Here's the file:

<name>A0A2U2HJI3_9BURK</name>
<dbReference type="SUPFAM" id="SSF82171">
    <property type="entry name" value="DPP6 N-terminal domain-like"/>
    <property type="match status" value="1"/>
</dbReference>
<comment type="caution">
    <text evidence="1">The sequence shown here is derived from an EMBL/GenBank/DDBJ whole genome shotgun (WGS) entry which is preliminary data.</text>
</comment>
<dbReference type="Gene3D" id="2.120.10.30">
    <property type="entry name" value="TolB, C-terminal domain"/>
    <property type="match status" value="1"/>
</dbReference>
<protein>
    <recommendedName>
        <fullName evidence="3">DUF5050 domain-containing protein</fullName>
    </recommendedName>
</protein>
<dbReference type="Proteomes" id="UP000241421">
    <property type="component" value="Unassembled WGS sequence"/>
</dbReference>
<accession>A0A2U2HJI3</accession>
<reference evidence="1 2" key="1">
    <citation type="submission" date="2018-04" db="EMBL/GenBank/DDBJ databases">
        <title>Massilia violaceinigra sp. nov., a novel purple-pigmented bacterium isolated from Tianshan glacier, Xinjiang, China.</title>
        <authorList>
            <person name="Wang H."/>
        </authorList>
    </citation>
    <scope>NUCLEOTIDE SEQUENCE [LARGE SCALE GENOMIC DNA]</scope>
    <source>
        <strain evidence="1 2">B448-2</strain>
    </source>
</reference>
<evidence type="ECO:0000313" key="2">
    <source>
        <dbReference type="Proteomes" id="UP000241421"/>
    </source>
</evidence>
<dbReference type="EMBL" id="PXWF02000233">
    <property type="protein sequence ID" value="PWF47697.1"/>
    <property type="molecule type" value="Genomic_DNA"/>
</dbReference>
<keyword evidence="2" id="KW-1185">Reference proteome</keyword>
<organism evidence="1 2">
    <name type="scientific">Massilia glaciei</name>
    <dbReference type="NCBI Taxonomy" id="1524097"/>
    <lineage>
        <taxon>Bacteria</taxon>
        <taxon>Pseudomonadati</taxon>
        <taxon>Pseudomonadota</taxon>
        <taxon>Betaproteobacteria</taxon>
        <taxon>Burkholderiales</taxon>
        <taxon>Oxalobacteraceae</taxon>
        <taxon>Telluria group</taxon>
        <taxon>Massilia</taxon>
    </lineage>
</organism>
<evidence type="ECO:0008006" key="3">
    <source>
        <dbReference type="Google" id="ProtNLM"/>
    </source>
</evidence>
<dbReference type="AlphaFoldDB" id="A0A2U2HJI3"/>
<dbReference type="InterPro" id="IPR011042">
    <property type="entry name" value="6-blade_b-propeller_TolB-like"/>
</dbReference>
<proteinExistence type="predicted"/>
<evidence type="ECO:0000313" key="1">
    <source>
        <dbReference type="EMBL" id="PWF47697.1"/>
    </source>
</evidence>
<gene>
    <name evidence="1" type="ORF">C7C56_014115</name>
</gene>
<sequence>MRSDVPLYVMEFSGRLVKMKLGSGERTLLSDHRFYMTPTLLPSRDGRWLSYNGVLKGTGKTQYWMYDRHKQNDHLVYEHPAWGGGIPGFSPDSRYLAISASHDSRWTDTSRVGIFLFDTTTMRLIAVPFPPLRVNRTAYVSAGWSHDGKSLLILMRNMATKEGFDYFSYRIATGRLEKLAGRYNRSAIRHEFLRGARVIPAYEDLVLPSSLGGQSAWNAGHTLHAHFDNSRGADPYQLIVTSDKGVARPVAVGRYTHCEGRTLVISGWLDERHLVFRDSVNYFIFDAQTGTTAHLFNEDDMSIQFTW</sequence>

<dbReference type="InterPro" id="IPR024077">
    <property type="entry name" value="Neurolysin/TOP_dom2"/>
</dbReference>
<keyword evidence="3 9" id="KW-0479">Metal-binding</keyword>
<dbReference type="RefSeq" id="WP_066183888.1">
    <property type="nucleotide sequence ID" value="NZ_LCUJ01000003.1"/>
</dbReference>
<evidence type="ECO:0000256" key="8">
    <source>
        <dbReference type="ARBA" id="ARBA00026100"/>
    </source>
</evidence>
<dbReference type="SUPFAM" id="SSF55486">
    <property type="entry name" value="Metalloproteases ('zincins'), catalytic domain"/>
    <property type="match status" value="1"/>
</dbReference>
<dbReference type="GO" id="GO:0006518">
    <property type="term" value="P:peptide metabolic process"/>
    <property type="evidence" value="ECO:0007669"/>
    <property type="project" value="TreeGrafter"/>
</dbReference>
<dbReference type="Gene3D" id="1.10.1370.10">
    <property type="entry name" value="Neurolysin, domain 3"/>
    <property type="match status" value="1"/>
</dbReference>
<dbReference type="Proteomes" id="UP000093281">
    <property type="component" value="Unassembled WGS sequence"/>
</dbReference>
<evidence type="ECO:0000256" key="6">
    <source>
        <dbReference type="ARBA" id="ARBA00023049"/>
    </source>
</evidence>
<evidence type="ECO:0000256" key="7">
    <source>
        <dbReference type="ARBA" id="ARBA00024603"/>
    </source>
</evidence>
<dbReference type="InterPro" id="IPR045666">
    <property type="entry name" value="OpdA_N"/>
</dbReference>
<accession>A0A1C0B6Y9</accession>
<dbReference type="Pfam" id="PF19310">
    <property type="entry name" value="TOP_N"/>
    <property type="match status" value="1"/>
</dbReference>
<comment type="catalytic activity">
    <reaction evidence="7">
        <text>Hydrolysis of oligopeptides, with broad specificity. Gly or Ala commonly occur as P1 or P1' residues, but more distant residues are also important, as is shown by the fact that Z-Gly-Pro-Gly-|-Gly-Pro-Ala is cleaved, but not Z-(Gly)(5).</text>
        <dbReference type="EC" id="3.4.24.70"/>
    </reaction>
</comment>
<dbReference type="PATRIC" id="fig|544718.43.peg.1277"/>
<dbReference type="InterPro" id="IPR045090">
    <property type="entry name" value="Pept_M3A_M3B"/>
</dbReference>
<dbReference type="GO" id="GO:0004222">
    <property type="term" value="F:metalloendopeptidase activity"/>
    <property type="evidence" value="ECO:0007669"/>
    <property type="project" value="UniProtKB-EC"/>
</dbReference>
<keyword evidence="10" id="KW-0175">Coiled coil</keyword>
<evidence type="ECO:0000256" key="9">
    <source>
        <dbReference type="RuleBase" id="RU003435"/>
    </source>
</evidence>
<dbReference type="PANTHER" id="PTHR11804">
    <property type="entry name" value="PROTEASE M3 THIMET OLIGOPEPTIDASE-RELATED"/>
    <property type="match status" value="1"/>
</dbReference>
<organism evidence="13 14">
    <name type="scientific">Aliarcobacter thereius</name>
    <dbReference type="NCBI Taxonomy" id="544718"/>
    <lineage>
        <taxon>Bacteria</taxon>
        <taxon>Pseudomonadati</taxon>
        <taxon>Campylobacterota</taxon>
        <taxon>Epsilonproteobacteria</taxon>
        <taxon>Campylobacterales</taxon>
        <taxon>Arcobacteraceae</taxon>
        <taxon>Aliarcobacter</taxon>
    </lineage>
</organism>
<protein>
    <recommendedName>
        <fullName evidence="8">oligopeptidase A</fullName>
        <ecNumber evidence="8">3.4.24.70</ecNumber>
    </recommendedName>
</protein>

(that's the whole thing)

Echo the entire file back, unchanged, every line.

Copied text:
<name>A0A2U2HJI3_9BURK</name>
<dbReference type="SUPFAM" id="SSF82171">
    <property type="entry name" value="DPP6 N-terminal domain-like"/>
    <property type="match status" value="1"/>
</dbReference>
<comment type="caution">
    <text evidence="1">The sequence shown here is derived from an EMBL/GenBank/DDBJ whole genome shotgun (WGS) entry which is preliminary data.</text>
</comment>
<dbReference type="Gene3D" id="2.120.10.30">
    <property type="entry name" value="TolB, C-terminal domain"/>
    <property type="match status" value="1"/>
</dbReference>
<protein>
    <recommendedName>
        <fullName evidence="3">DUF5050 domain-containing protein</fullName>
    </recommendedName>
</protein>
<dbReference type="Proteomes" id="UP000241421">
    <property type="component" value="Unassembled WGS sequence"/>
</dbReference>
<accession>A0A2U2HJI3</accession>
<reference evidence="1 2" key="1">
    <citation type="submission" date="2018-04" db="EMBL/GenBank/DDBJ databases">
        <title>Massilia violaceinigra sp. nov., a novel purple-pigmented bacterium isolated from Tianshan glacier, Xinjiang, China.</title>
        <authorList>
            <person name="Wang H."/>
        </authorList>
    </citation>
    <scope>NUCLEOTIDE SEQUENCE [LARGE SCALE GENOMIC DNA]</scope>
    <source>
        <strain evidence="1 2">B448-2</strain>
    </source>
</reference>
<evidence type="ECO:0000313" key="2">
    <source>
        <dbReference type="Proteomes" id="UP000241421"/>
    </source>
</evidence>
<dbReference type="EMBL" id="PXWF02000233">
    <property type="protein sequence ID" value="PWF47697.1"/>
    <property type="molecule type" value="Genomic_DNA"/>
</dbReference>
<keyword evidence="2" id="KW-1185">Reference proteome</keyword>
<organism evidence="1 2">
    <name type="scientific">Massilia glaciei</name>
    <dbReference type="NCBI Taxonomy" id="1524097"/>
    <lineage>
        <taxon>Bacteria</taxon>
        <taxon>Pseudomonadati</taxon>
        <taxon>Pseudomonadota</taxon>
        <taxon>Betaproteobacteria</taxon>
        <taxon>Burkholderiales</taxon>
        <taxon>Oxalobacteraceae</taxon>
        <taxon>Telluria group</taxon>
        <taxon>Massilia</taxon>
    </lineage>
</organism>
<evidence type="ECO:0008006" key="3">
    <source>
        <dbReference type="Google" id="ProtNLM"/>
    </source>
</evidence>
<dbReference type="AlphaFoldDB" id="A0A2U2HJI3"/>
<dbReference type="InterPro" id="IPR011042">
    <property type="entry name" value="6-blade_b-propeller_TolB-like"/>
</dbReference>
<proteinExistence type="predicted"/>
<evidence type="ECO:0000313" key="1">
    <source>
        <dbReference type="EMBL" id="PWF47697.1"/>
    </source>
</evidence>
<gene>
    <name evidence="1" type="ORF">C7C56_014115</name>
</gene>
<sequence>MRSDVPLYVMEFSGRLVKMKLGSGERTLLSDHRFYMTPTLLPSRDGRWLSYNGVLKGTGKTQYWMYDRHKQNDHLVYEHPAWGGGIPGFSPDSRYLAISASHDSRWTDTSRVGIFLFDTTTMRLIAVPFPPLRVNRTAYVSAGWSHDGKSLLILMRNMATKEGFDYFSYRIATGRLEKLAGRYNRSAIRHEFLRGARVIPAYEDLVLPSSLGGQSAWNAGHTLHAHFDNSRGADPYQLIVTSDKGVARPVAVGRYTHCEGRTLVISGWLDERHLVFRDSVNYFIFDAQTGTTAHLFNEDDMSIQFTW</sequence>

<dbReference type="InterPro" id="IPR024077">
    <property type="entry name" value="Neurolysin/TOP_dom2"/>
</dbReference>
<keyword evidence="3 9" id="KW-0479">Metal-binding</keyword>
<dbReference type="RefSeq" id="WP_066183888.1">
    <property type="nucleotide sequence ID" value="NZ_LCUJ01000003.1"/>
</dbReference>
<evidence type="ECO:0000256" key="8">
    <source>
        <dbReference type="ARBA" id="ARBA00026100"/>
    </source>
</evidence>
<dbReference type="SUPFAM" id="SSF55486">
    <property type="entry name" value="Metalloproteases ('zincins'), catalytic domain"/>
    <property type="match status" value="1"/>
</dbReference>
<dbReference type="GO" id="GO:0006518">
    <property type="term" value="P:peptide metabolic process"/>
    <property type="evidence" value="ECO:0007669"/>
    <property type="project" value="TreeGrafter"/>
</dbReference>
<dbReference type="Gene3D" id="1.10.1370.10">
    <property type="entry name" value="Neurolysin, domain 3"/>
    <property type="match status" value="1"/>
</dbReference>
<dbReference type="Proteomes" id="UP000093281">
    <property type="component" value="Unassembled WGS sequence"/>
</dbReference>
<evidence type="ECO:0000256" key="6">
    <source>
        <dbReference type="ARBA" id="ARBA00023049"/>
    </source>
</evidence>
<evidence type="ECO:0000256" key="7">
    <source>
        <dbReference type="ARBA" id="ARBA00024603"/>
    </source>
</evidence>
<dbReference type="InterPro" id="IPR045666">
    <property type="entry name" value="OpdA_N"/>
</dbReference>
<accession>A0A1C0B6Y9</accession>
<dbReference type="Pfam" id="PF19310">
    <property type="entry name" value="TOP_N"/>
    <property type="match status" value="1"/>
</dbReference>
<comment type="catalytic activity">
    <reaction evidence="7">
        <text>Hydrolysis of oligopeptides, with broad specificity. Gly or Ala commonly occur as P1 or P1' residues, but more distant residues are also important, as is shown by the fact that Z-Gly-Pro-Gly-|-Gly-Pro-Ala is cleaved, but not Z-(Gly)(5).</text>
        <dbReference type="EC" id="3.4.24.70"/>
    </reaction>
</comment>
<dbReference type="PATRIC" id="fig|544718.43.peg.1277"/>
<dbReference type="InterPro" id="IPR045090">
    <property type="entry name" value="Pept_M3A_M3B"/>
</dbReference>
<dbReference type="GO" id="GO:0004222">
    <property type="term" value="F:metalloendopeptidase activity"/>
    <property type="evidence" value="ECO:0007669"/>
    <property type="project" value="UniProtKB-EC"/>
</dbReference>
<keyword evidence="10" id="KW-0175">Coiled coil</keyword>
<evidence type="ECO:0000256" key="9">
    <source>
        <dbReference type="RuleBase" id="RU003435"/>
    </source>
</evidence>
<dbReference type="PANTHER" id="PTHR11804">
    <property type="entry name" value="PROTEASE M3 THIMET OLIGOPEPTIDASE-RELATED"/>
    <property type="match status" value="1"/>
</dbReference>
<organism evidence="13 14">
    <name type="scientific">Aliarcobacter thereius</name>
    <dbReference type="NCBI Taxonomy" id="544718"/>
    <lineage>
        <taxon>Bacteria</taxon>
        <taxon>Pseudomonadati</taxon>
        <taxon>Campylobacterota</taxon>
        <taxon>Epsilonproteobacteria</taxon>
        <taxon>Campylobacterales</taxon>
        <taxon>Arcobacteraceae</taxon>
        <taxon>Aliarcobacter</taxon>
    </lineage>
</organism>
<protein>
    <recommendedName>
        <fullName evidence="8">oligopeptidase A</fullName>
        <ecNumber evidence="8">3.4.24.70</ecNumber>
    </recommendedName>
</protein>